Pat Martino at Birdland

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The legendary musical power of Pat Martino was on display at Birdland on April 4, 2013, in all its glory. The myths that have arisen about this formidable guitarist will have new layers when the jazz cognoscenti begin commenting on his latest feats.

Martino's burning swing, long the trademark of his improvisational wizardry, acquired added zip, with seminal saxophonist Eric Alexander
Eric Alexander
Eric Alexander
b.1968
sax, tenor
joining him on the frontline of his latest quartet. The sound of the guitar and tenor articulating the heads of the tunes is rare and compelling. And the admixture of Pat Bianchi
Pat Bianchi
Pat Bianchi
b.1975
organ, Hammond B3
's Hammond B-3 allows the group to perform without a bass—another longstanding feature of Martino aggregations ever since he stepped on stage as a 16 year old at Small's Paradise in Harlem .Since then, the guitarist has continually preferred to engage in his aesthetically laden conversations with a litany of organ giants including Jack McDuff
Jack McDuff
Jack McDuff
1926 - 2001
organ, Hammond B3
, Willis Jackson, Don Patterson
Don Patterson
Don Patterson
1936 - 1988
organ, Hammond B3
, Trudy Pitts
Trudy Pitts
Trudy Pitts
1932 - 2010
organ, Hammond B3
(who appeared on Marti no's 1967 Prestige debut as a leader, El Hombre), Joey DeFrancesco
Joey DeFrancesco
Joey DeFrancesco
b.1971
organ, Hammond B3
,and Tony Monaco
Tony Monaco
Tony Monaco
b.1959
organ, Hammond B3
.

The group began with a trio of Martino compositions : "Turnpike"; "Inside Out"; and "Dead Center." Listening to the vast cornucopia of improvisational designs and ideas articulated with his famous staccato attack is always a wonder, and on this night the Birdland audience (consisting almost entirely of Chilean tourists) was in rapt attention. Martino specializes in high- speed chases on the bandstand and his drummer Carmen Intorre certainly had a thorough workout. Bianchi's languorous soloing contrasted nicely with Martino and Alexander's clipped excursions, and the eight-bar trades in most of the tunes excitingly intensified the dialogues.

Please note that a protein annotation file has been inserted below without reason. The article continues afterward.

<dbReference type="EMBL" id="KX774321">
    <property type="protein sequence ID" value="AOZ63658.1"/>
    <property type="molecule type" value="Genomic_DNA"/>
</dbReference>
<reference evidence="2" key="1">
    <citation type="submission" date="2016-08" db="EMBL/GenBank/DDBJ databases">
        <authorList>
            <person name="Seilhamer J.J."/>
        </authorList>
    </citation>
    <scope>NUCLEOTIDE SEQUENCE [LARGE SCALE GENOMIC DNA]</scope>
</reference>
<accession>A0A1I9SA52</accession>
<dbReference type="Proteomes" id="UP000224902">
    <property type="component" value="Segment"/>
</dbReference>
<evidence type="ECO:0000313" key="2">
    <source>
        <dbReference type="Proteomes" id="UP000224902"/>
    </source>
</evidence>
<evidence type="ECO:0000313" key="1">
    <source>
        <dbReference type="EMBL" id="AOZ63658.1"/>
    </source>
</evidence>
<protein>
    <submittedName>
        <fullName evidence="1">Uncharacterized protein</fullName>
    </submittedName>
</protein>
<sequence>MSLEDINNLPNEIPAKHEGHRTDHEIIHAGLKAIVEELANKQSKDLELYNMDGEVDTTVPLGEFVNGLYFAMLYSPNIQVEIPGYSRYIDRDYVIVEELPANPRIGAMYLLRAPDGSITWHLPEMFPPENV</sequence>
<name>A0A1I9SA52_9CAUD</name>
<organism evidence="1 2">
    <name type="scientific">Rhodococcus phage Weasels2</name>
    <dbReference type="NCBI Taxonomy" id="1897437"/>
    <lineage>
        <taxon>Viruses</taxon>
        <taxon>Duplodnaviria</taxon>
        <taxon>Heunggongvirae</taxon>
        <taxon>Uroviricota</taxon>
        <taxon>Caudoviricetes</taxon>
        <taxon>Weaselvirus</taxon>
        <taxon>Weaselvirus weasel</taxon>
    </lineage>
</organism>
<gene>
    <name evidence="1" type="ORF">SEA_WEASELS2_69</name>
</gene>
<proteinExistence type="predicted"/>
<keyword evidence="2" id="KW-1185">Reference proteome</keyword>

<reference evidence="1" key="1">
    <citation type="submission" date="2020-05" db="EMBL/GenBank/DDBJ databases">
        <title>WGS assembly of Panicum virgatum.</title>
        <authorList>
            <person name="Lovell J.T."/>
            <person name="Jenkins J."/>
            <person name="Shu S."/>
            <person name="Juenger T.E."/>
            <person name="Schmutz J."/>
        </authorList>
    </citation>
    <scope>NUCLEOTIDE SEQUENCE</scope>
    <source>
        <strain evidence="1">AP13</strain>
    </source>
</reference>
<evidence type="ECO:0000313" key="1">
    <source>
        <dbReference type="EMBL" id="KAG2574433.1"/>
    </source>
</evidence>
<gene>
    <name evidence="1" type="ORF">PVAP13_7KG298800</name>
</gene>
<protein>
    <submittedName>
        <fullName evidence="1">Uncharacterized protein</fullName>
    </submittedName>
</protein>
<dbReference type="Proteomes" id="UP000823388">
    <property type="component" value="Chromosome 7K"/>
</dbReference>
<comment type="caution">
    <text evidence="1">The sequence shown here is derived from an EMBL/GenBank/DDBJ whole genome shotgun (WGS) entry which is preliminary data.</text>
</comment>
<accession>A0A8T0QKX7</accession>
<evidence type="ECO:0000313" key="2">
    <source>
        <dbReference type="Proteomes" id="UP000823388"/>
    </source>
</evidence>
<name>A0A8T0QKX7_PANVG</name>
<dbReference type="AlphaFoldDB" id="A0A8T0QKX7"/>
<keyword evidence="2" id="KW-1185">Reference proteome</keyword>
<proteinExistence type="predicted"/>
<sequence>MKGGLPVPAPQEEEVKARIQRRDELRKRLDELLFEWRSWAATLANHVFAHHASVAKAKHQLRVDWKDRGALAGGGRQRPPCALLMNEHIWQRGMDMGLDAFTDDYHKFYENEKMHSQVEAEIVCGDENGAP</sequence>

The group concluded the set with Sonny Rollins
Sonny Rollins
Sonny Rollins
b.1930
saxophone
's "Oleo," which was serendipitous for me because the last time I had heard Martino perform this tune was before he had his aneuryism in 1980. It is one of the most amazing stories in music history because after life-saving brain surgery which eradicated his memory, Martino had to entirely relearn the guitar—which he did by listening to his own records.

These days Pat Martino continues apace, conducting jazz clinics, headlining in leading jazz clubs and festivals, and planning new recordings. His talent is a marvel for the ages and fans everywhere will want to catch his latest creations.

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